Holly Brook

Features 10 Jan 2003

Holly Brook has been singing professionally for almost ten years now. Along with her mother, Candace Krietlow, they’ve been performing and recording as the duo Generations and last year they released their third CD entitled Milenium Child/Waiting For You. She’s been performing at Magnus lately with Jeff Eckels on bass. She’s recorded with some of Madison’s most respected musicians including Eckels (of Whad’ Ya Know fame), pianist Anthony Cao (Lisa G & Montage), guitarist Louka Patenaude and keyboardist Tim Whalen (Leo Sidran’s New Breed Quintet), harmonica virtuoso Frank Furillo (The Rousers), bassist Mary Gaines and violinist Chris Wagoner (The Moon Gypsies), percussionist Ian Cunningham, and others.  She’s appeared on albums by Phat Phunktion and Ken Lonnquist and also had a part in Lonnquist’s musical The Legend Of Old Belfana.  She’s also sung for commercial ads, most notably an anti-tobacco ad that ran extensively. Holly Brook has only recently turned sixteen.

It’s a pivotal period for Holly; she’s standing at a crossroads. Millenium Child/Waiting For You marks a huge step forward for her.  It features six of her original compositions and they’re remarkably well written and arranged. Her voice has a maturity that at once calls to mind Sarah McLachlan and Joni Mitchell, both of whom she covers on the CD, and Suzanne Vega. Up to this point the material and performances she has done with Generations have been geared for younger audiences. But Holly’s tastes are changing and so is her musical style.

Though she’s gained a reputation as a jazz singer of late she gravitates more toward pop and rock. “I’ve enjoyed my gigs at the Magnus but I feel like background music there,” she says. “I like to talk to the audience more and the jazz stuff I do is fine, but I do it because that’s what people at the Magnus want to hear.”

I visited her recently at their home in Mazomainie where we talked in a beautiful sitting room with a piano. She possesses a personality that can fill a room and is very charming, even a bit nervous at being interviewed. “What I really want to do is put a band together, a standard rock outfit, but it’s hard to find people that are willing to commit to that. I just want to find some good players who will believe in my music and want to support that.”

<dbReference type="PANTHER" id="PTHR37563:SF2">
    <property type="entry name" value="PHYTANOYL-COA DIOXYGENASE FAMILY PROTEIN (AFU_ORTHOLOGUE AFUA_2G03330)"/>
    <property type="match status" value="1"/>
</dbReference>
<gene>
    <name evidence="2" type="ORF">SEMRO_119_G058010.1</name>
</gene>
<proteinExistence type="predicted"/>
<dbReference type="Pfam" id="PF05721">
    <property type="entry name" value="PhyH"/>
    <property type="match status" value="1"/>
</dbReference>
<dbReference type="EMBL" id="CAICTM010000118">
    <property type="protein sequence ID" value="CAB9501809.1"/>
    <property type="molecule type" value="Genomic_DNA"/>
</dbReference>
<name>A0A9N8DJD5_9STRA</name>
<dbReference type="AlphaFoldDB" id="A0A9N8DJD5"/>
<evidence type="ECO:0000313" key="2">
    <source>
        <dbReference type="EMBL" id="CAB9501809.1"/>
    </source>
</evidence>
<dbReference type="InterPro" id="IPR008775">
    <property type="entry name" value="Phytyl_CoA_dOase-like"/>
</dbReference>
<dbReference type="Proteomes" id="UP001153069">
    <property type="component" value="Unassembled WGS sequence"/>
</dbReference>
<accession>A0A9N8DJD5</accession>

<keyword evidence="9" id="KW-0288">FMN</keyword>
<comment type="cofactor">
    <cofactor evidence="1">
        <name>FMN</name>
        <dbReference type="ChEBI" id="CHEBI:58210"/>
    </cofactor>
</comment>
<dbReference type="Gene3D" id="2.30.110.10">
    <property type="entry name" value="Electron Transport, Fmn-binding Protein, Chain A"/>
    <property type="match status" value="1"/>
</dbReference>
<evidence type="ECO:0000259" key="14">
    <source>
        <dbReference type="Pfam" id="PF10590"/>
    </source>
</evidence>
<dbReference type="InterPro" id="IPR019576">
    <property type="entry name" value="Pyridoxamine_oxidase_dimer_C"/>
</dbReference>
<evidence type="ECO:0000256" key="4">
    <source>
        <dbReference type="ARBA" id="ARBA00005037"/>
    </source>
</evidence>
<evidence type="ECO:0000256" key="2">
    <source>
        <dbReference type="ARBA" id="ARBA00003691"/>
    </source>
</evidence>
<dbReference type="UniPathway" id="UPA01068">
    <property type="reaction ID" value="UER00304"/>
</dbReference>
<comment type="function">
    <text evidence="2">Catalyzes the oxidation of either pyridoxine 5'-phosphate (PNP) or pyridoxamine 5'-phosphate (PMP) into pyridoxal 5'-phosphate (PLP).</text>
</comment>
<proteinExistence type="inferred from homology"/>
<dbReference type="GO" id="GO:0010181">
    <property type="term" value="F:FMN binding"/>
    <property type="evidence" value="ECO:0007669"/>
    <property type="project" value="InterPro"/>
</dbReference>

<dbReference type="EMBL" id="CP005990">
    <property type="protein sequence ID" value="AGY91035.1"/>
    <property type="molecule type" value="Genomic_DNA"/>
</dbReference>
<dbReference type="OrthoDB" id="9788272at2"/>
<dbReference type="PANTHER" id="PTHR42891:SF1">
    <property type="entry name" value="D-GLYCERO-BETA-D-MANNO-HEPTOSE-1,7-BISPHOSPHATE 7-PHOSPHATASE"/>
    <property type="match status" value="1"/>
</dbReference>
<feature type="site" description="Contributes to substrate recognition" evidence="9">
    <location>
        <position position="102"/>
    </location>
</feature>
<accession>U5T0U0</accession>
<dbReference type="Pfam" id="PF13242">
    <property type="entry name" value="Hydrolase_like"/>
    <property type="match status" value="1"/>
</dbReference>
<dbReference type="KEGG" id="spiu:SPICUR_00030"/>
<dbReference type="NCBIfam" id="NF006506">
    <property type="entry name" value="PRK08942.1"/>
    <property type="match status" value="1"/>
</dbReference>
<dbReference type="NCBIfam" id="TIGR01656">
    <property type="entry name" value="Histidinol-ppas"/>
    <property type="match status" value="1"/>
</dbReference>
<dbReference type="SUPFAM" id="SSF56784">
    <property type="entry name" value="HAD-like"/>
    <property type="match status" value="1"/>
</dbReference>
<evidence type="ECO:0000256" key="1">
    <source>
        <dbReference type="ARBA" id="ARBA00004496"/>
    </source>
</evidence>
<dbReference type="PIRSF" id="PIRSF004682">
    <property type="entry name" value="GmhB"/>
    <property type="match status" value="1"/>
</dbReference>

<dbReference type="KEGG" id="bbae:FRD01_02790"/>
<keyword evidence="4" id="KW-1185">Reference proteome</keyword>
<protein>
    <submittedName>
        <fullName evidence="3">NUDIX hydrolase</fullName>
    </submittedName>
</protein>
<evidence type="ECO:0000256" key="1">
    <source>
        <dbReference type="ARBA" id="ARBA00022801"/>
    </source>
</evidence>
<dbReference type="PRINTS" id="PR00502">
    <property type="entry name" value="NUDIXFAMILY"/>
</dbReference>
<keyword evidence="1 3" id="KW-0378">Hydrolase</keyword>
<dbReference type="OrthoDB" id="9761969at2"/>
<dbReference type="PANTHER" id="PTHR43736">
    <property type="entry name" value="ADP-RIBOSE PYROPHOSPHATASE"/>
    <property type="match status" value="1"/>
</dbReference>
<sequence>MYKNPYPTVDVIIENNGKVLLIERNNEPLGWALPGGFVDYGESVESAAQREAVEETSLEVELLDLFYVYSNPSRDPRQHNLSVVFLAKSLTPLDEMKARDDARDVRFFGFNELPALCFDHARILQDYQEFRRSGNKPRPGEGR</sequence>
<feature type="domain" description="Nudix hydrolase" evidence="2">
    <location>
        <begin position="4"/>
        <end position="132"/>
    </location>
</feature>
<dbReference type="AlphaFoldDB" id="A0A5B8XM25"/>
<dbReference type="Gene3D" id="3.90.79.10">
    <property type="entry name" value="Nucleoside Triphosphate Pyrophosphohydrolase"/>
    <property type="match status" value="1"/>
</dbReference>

Possible candidates take note: this girl has a real future in front of her.  She’s dripping in talent and enthusiasm but, additionally, she has influence and the ability to make connections.

Recently she and Candace partook in the TAXI convention in Los Angeles. (TAXI is the world’s leading independent A&R company helping unsigned bands, artists and songwriters get record deals, publishing deals and placement in films and TV shows. (www.taxi.com ) After missing out on the luck-of-the-draw chance to perform on the open stage she persuaded her way to the stage anyway, making connections there with some of independent music’s biggest names. The experience had a profound impact on her.  She’s learning about promotion and marketing now and staying in touch with the contacts she’s made. She’s also pondering the course that she will take now.